Wednesday, 17 July 2024


 Stuck in Neutral

 Japan 1 - 0 Oman 

January 13, 2019
United Arab Emirates

Japan 1

1 1H 0
0 2H 0

0 Oman

Genki Haraguchi (28')

Ritsu Doan
Takumi Minamino

Cautions Raed

  Shuichi Gonda; Hiroki Sakai, Maya Yoshida, Takehiro Tomiyasu, Yuto Nagatomo; Gaku Shibasaki, Wataru Endo; Ritsu Doan (Junya Ito 84'), Takumi Minamino, Genki Haraguchi; Koya Kitagawa (Yoshinori Muto 57')


The Samurai Blue will look back at their performance in last night's game against Oman and rue their poor finishing in the opening 20 minutes. Genki Haraguchi eventually did get his name on the score sheet, but he should have put the ball in the net just two minutes after kickoff. But his overhit shot off the crossbar from six yards out would prove to be an omen of what viewers could expect over the remaining 88 minutes, as well. Despite dominating play, Japan repeatedly missed the target, or drove shots straight at the keeper, and as the contest went on, they even struggled to create shots.

The single most important reason for this impasse was the absence of Yuya Osako, who has been below full fitness due to a gluteal problem, and was rested in this contest. Osako is a central figure in Japan's offensive buildup, and without his presence to hold the ball up in attacking position, Japan's offense stalled time ansd time again. Perhaps if Coach Moriyasu had immediately filled the gap with a proven player (specifically Yoshinori Muto), the Samurai Blue could have put on a better performance. But he opted instead to give Koya Kitagawa a chance to prove himself.

What Kitagawa proved, however, was how totally unprepared he is to play at this level. If he managed to touch the ball three times in his 57 minutes on the pitch, I can't recall it. He was so completely out of tune with his teammates that by half time, Ritsu Doan, Takumi Minamino and Genki Haraguchi were visibly making the effort to keep the ball away from him. When Muto took over, Japan's attack became far more fluid, but by that point Oman was playing with confidence and fighting for a result, making the job of creating shots that much harder.

By that point the officiating had also deteriorated. The head ref missed an apparent hand ball in the penalty area by Yuto Nagatomo, near the end of the first half, and seemed determined not to make another call in Japan's favour for the rest of the contest. Doan suffered the most from this situation -- kicked in the back of the legs every time the ball came near him -- but all of Japan's players were occasional victims of "overly aggressive defending", which the referee refused to notice.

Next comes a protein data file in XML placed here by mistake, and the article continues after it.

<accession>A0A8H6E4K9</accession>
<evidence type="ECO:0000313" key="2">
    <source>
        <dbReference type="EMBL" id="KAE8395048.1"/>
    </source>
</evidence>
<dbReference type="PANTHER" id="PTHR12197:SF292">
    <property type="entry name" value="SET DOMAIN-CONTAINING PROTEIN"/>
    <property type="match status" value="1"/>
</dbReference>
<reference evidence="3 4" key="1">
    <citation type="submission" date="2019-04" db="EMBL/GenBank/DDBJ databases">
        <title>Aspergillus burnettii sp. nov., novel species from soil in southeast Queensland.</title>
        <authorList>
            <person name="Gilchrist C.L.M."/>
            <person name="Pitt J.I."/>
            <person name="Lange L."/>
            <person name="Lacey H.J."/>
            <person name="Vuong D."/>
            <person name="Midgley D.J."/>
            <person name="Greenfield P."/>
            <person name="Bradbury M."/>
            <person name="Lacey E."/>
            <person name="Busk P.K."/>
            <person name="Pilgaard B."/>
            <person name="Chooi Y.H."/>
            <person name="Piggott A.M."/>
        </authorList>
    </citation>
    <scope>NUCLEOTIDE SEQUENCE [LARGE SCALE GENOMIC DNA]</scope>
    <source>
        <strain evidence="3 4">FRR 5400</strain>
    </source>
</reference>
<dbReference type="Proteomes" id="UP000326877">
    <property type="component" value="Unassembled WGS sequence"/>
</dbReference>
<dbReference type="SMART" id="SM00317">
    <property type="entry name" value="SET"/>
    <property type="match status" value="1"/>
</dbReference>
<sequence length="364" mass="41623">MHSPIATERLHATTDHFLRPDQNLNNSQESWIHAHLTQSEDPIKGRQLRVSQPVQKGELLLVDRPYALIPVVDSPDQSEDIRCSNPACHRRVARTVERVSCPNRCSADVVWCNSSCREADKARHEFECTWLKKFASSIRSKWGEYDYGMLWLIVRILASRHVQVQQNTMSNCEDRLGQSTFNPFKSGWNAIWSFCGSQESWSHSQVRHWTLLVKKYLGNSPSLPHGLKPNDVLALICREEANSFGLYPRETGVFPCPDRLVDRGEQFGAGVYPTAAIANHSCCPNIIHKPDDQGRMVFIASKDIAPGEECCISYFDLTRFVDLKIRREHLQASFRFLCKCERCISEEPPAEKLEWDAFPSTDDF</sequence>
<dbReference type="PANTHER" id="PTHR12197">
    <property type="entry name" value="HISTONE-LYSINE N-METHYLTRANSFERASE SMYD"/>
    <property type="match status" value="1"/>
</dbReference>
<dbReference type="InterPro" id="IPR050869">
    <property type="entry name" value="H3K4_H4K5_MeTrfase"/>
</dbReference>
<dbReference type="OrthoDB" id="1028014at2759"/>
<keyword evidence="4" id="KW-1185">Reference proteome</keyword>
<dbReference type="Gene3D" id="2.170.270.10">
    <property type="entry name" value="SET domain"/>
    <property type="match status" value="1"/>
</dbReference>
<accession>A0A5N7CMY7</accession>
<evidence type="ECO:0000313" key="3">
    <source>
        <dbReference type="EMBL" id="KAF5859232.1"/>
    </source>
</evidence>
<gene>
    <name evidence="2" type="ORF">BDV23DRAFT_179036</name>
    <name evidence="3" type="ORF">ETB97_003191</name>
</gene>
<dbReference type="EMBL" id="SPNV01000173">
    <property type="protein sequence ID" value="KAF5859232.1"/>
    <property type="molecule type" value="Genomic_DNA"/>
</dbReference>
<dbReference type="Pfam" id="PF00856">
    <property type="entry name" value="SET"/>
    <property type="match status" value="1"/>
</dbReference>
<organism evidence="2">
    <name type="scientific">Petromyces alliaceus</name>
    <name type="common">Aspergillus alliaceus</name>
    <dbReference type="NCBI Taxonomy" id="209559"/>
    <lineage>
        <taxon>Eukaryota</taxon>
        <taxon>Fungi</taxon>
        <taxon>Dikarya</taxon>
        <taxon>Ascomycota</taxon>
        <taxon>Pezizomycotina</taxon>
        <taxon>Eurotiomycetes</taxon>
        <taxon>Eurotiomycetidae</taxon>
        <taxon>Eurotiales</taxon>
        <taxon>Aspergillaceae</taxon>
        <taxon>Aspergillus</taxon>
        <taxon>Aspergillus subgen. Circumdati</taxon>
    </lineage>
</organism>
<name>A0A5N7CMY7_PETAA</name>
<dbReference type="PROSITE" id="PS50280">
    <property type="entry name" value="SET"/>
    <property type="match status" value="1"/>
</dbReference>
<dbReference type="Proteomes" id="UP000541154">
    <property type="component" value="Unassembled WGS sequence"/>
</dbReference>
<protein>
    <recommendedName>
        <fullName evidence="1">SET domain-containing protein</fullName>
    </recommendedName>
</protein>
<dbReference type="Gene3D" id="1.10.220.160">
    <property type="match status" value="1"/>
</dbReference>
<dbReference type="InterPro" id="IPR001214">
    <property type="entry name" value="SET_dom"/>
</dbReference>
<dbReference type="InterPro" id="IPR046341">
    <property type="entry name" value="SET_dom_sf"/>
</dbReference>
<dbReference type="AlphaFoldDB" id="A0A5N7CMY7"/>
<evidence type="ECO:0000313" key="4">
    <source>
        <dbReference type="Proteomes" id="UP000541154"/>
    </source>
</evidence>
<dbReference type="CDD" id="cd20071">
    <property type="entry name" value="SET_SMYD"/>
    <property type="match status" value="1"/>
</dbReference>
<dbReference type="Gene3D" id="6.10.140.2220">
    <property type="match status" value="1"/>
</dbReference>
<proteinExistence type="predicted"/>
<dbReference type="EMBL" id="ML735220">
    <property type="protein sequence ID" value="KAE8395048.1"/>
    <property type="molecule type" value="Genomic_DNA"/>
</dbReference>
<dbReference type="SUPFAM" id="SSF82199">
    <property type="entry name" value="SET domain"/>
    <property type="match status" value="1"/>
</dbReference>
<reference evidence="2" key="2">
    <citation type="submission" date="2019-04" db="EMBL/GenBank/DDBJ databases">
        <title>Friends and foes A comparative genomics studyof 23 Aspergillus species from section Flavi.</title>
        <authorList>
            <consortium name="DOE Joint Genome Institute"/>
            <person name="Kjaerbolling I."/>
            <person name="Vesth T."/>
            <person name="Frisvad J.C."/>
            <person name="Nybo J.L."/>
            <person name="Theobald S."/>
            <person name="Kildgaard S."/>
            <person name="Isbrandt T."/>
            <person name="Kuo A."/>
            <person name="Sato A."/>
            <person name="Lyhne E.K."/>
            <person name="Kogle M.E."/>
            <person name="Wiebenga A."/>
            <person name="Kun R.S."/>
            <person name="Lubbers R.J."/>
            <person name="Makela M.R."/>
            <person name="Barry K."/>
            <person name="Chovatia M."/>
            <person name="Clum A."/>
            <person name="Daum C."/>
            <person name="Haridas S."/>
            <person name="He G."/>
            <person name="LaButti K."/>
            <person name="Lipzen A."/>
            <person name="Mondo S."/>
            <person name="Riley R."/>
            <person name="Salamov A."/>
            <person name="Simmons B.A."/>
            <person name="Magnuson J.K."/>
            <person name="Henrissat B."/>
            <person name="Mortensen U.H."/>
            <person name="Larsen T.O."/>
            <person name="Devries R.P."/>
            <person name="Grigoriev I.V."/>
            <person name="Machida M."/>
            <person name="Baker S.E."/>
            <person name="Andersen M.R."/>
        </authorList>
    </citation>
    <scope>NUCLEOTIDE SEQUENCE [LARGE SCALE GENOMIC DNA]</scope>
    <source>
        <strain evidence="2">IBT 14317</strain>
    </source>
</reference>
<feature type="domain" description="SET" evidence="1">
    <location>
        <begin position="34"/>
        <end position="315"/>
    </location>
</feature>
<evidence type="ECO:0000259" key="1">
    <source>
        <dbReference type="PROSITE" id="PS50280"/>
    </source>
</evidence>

Genki Haraguchi also bears some of the responsibility for Japan's poor performance on offense. Though far more effective than Kitagawa, Haraguchi was the least effective of Japan's three attacking midfielders, and he contributed the worst misses of the contest. While the Hannover midfielder had a very good World Cup, he has a history of spotty performance, and his play at the club level has been less than impressive this year. After two mediocre performances in a row, one hopes that Moriyasu will give Takashi Inui a run-out in the final pool match. He certainly couldnt do much worse.

The rest of the team performed well, and this was clearest in the lack of dangerous chances created by Oman. Shuichi Gonda had to make only one real "save" in the contest. The decision to move Takehiro Tomiyasu into the back line was a major factor -- not only did Tomiyasu look much more comfortable than he did against Turkmenistan (in deep midfield), but he was a marked improvement over Tomoaki Makino as Maya Yoshida's partner in the back line. Long-time readers will be aware of my reservations about Wataru Endo, in defensive midfield, but he performed far better in that spot than Tomiyasu had.  He and Shibasaki were perhaps the most effective players for Japan, not only snuffing out any hint of Omani offense, but also providing good service to the attacking line (even if they did fail to turn the chances into goals).

All in all, this result was neither a source of concern nor of encouragement. The only real lessons one could draw were that Kitagawa doesnt belong in the squad, and that Osako is essential to Japan's attack. Junya Ito made a late cameo and performed well enough to suggest that he might be a good option as the first man off the bench, for the remainder of this tournament. Otherwise, this was a forgettable game, and an example of what the Samurai Blue needs to AVOID over the next few weeks.